Commercial, public and residential landscapes can benefit the owner and the community through their beauty, the recreation they offer, and their positive environmental effects.
On the other hand, landscaping can cause damage to the environment, consuming fossil fuels, contributing to pollution of the soil, air and water, and burdening landfill space.
Removing all plant debris from the site is one example of an especially damaging practice. It removes food and habitat for birds, insects and beneficial soil organisms. It mines our local soils of nutrients and degrades soil health. Often, the result is an increased dependency on fertilizers and irrigation, as well as greater stormwater runoff, erosion and pollution of the bay.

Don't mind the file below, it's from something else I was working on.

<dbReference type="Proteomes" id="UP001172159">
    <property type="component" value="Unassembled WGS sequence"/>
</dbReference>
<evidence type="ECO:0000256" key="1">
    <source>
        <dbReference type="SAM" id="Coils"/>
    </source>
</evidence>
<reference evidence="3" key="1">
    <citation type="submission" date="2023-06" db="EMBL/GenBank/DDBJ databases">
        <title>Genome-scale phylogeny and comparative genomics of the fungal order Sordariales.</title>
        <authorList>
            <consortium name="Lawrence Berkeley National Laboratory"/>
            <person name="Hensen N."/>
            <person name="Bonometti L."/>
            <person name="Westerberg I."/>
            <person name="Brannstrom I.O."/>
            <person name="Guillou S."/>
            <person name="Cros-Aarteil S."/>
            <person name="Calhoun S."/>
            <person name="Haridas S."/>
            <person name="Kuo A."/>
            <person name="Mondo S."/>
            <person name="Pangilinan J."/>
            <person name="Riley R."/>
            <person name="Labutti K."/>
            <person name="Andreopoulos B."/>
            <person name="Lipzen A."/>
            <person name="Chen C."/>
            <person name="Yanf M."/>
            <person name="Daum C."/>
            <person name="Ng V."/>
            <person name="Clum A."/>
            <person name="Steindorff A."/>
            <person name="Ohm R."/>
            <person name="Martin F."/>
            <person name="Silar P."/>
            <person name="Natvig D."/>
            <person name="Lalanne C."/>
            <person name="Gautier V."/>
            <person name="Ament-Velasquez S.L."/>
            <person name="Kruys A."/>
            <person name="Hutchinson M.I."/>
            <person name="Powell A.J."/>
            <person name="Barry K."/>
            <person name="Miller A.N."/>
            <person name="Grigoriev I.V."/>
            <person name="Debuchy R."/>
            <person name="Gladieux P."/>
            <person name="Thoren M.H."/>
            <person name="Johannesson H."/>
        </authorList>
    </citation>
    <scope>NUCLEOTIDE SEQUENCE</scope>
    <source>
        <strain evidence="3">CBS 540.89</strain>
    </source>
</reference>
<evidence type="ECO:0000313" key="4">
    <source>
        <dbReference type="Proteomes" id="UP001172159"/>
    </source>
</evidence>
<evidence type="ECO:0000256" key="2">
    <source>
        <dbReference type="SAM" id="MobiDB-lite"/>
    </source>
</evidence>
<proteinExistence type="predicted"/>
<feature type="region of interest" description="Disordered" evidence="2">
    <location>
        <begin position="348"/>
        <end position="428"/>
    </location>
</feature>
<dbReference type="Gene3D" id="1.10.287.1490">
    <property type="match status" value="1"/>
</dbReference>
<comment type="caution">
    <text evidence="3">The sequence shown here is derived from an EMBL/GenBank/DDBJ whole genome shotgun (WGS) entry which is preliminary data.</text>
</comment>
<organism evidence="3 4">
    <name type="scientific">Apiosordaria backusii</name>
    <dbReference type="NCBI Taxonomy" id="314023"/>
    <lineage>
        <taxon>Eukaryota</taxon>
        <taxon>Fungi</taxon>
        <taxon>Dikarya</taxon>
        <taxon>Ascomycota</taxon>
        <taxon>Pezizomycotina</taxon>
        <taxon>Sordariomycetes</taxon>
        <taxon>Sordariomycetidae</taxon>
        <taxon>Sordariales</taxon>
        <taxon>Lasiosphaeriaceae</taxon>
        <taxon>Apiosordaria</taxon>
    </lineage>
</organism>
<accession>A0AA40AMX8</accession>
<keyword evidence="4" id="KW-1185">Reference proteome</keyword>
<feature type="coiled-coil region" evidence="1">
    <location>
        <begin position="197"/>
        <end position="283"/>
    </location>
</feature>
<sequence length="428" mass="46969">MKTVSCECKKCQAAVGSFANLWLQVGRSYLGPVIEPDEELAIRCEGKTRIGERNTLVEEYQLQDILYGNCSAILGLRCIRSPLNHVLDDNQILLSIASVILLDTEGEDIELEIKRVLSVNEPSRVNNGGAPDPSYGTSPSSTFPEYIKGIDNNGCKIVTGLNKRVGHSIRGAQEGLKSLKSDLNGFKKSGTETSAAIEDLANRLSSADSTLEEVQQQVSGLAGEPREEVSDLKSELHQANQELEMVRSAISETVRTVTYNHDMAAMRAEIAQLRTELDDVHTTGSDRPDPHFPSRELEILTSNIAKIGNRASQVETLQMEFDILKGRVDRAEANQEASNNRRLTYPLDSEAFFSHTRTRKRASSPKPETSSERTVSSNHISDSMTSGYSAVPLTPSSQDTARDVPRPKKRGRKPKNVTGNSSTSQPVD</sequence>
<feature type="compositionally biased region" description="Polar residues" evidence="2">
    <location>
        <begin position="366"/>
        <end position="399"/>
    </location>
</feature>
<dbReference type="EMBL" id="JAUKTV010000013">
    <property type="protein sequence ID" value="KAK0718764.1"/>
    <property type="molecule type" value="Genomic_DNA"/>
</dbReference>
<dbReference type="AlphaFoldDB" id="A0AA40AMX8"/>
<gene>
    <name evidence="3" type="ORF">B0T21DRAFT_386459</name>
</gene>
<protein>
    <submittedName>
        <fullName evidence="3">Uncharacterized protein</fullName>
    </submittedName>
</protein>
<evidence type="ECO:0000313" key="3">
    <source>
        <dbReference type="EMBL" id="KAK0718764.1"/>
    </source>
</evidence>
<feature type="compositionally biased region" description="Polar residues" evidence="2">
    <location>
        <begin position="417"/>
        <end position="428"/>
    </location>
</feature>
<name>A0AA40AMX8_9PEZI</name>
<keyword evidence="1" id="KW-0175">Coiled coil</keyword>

Keeping plant debris on-site can:
- Foster living soils
- Increase the organic matter in the soil
- Improve soil structure and reduce compaction
- Retain topsoil
- Create healthier plants
- Reduce the need for irrigation, fertilizers and pesticides
- Reduce the air pollution from transporting plant debris long distances to be processed or landfilled
- Reduce green house gas emission caused by plant debris decomposing without oxygen in landfills
- Conserve landfill space
- Restore the soil's ability to absorb and filter water, reducing pollution and stormwater runoff into local creeks and the SF Bay
While it may not be possible or practical to keep all plant debris on site, there are more opportunities to reuse plant debris in our landscapes than are commonly practiced.
Alameda County has adopted a plant debris landfill ban. For more information, click here.
Learn more about Grasscycling & Bay-Friendly Lawn Care, Mulching, Composting ,and about How & Where to Recycle Landscape Waste.